Sunday, August 30, 2015

Who Fears the Devil? The Complete Tales of Silver John (Planet Stories # 24)

Who Fears the Devil? collects all of Manly Wade Wellman's short stories about a character named Silver John.  The stories feature an interesting and original setting for folkloric/supernatural fantasy (contemporary Appalachia) and a character that's more memorable than the traditional swordsman/gunslinger.  Silver John is a wandering collector of backwoods songs, and travels from place to place with only the shirt on his back and a silver-stringed guitar.  He is more of an archetype in some ways than a character with real depth and history, but for short stories that are plot-focussed, that's okay.
The stories are well-written and avoid formula, but usually involve some sort of supernatural menace that Silver John's pure heart and guitar can banish.  Unlike most stories published in SF magazines in the 1950s and 1960s, there's a degree of continuity between the Silver John stories which I noticed and appreciated.  According to the editor's introduction, Wellman also published a handful of novels about Silver John, and, fascinating, there was a motion picture featuring the character (it flopped).

A Vindication of the Rights of Woman [Norton Critical Edition]

This is my first time reading Mary Wollstonecraft's classic 1792 feminist work A Vindication of the Rights of Woman.  Wollstonecraft's argument for equality boils down to a simple syllogism:  1)  God has invested all human persons with the capacity to reason;  2)  It is the duty of all human persons to be virtuous;  3)  Virtue is the function of the exercise of reason to know right from wrong;  4)  Virtue is a universal concept, not a relativistic one: the same standards apply to all persons, male or female; 5) Therefore, women must be educated to the same extent and held to the same standards of conduct as males.  Wollstonecraft goes to great lengths to support the fourth and fifth points, as those are the ones must vulnerable to attack in the time period to which she's writing.  She emphatically criticizes the concept that there are different virtues for males (such as "courage" or "aggressiveness") and females (such as "modesty" or "docility").  Women are often focussed, she writes, on frivolous things like fashion or gossip because they have, since birth, been taught that those are the only things they should concern themselves with.  If women were given the same education and expectation as males, she argues that there is every chance that they could fulfill a far more important and valuable role in society.  In other words, she anticipates the modern argument that much of the perceived difference between males and females is socially constructed and not due to innate differences in mind or body.  Wollstonecraft's argument could have logically been extended to challenge a whole host of concrete social inequalities between men and women in her time (such as voting rights, property laws, etc.) but she avoids going so far and extends the implications of her position only to education.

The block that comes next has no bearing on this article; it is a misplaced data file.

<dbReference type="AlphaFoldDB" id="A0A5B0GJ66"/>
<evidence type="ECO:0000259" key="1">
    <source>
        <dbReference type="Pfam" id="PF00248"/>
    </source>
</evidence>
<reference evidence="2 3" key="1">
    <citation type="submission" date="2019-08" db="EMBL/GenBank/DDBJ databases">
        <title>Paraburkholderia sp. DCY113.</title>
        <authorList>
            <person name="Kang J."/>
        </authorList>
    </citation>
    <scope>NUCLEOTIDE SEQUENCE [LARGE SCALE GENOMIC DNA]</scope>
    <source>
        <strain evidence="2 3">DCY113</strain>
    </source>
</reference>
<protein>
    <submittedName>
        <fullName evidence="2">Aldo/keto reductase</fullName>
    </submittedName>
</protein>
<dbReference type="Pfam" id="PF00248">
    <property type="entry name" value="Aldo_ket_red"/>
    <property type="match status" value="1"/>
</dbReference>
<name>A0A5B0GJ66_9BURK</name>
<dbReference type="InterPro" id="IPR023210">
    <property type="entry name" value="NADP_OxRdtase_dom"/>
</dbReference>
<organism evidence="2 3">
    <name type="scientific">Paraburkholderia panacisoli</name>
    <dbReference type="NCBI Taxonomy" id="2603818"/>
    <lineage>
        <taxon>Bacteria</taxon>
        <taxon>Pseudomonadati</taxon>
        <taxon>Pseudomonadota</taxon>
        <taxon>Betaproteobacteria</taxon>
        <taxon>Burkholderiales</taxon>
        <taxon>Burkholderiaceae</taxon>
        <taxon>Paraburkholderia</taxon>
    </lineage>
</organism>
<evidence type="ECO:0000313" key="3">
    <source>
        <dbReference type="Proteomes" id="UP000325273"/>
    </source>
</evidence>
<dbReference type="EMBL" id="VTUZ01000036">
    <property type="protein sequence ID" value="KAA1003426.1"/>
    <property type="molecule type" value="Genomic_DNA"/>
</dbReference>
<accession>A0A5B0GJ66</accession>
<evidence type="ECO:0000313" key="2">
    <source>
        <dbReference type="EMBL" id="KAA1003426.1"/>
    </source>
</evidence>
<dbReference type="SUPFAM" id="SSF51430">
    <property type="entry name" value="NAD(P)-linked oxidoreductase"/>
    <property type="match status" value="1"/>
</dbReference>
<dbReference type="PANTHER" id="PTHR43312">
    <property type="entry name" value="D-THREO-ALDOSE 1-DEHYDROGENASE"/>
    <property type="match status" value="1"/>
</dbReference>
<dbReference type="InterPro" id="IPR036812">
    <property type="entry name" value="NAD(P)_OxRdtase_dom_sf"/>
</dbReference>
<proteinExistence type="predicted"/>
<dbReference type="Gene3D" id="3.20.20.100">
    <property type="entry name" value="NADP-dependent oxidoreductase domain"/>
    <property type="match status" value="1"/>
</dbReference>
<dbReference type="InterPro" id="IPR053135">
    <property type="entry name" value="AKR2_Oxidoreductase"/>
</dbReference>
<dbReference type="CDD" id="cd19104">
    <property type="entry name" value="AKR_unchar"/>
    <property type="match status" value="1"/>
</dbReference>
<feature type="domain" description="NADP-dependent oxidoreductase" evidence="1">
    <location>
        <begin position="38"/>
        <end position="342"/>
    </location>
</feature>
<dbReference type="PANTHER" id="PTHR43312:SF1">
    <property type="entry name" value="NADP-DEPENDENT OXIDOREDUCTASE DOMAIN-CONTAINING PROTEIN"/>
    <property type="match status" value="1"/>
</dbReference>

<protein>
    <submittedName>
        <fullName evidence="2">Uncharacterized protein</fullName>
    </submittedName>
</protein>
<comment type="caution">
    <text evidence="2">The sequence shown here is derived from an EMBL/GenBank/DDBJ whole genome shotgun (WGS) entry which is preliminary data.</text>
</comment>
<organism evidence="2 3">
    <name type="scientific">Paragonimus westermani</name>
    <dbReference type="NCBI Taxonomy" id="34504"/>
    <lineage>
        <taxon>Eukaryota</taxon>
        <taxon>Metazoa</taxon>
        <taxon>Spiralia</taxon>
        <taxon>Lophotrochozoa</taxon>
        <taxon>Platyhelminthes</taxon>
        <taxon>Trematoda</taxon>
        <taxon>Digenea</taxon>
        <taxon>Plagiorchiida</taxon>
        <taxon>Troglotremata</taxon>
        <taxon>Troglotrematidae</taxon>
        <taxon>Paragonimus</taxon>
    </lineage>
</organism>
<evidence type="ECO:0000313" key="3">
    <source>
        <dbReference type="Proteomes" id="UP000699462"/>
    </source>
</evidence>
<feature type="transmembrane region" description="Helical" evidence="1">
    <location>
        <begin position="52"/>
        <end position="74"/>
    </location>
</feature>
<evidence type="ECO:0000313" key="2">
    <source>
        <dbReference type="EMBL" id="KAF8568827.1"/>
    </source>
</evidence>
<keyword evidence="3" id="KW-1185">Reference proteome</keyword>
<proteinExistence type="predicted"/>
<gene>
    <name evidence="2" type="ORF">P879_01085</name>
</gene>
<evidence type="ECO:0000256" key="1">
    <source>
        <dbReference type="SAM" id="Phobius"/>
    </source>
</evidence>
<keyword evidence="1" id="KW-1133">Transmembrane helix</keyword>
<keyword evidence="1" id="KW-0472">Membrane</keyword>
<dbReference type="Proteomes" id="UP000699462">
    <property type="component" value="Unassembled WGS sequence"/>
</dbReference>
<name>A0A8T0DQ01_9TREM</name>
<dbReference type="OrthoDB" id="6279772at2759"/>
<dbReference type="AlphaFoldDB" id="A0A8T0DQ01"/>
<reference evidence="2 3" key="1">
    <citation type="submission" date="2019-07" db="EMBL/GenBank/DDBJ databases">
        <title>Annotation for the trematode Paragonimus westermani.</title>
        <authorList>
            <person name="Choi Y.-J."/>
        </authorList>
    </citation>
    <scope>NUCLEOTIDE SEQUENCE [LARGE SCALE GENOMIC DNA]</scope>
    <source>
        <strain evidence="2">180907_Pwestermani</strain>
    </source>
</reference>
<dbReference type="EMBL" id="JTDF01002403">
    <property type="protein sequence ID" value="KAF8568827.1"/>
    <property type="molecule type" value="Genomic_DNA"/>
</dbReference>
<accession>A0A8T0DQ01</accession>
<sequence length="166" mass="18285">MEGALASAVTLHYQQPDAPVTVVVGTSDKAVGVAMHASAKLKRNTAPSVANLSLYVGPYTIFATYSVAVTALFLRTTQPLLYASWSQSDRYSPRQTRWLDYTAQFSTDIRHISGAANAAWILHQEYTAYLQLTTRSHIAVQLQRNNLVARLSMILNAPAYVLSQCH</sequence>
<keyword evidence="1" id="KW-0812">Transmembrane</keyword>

I have to admit that I found the writing to be turgid and repetitive, even if the general theme of equality is well-established.  The critical essays in the Norton edition are much better and quite interesting.  They indicate that Wollstonecraft's book was well-received when first published, as the concern for women's education and perceived obsession with clothing and love affairs was under examination.  However, after her death, her husband published a biography that was meant to be laudatory but that revealed details of her personal life that were seized upon by critics to undermine her political writings.  The essay by R.M. Janes is particulary good on this point.  Other good essays discuss the debt she owed to historian Catharine Macaulay and the influence she had on later feminists such as Emma Goldberg.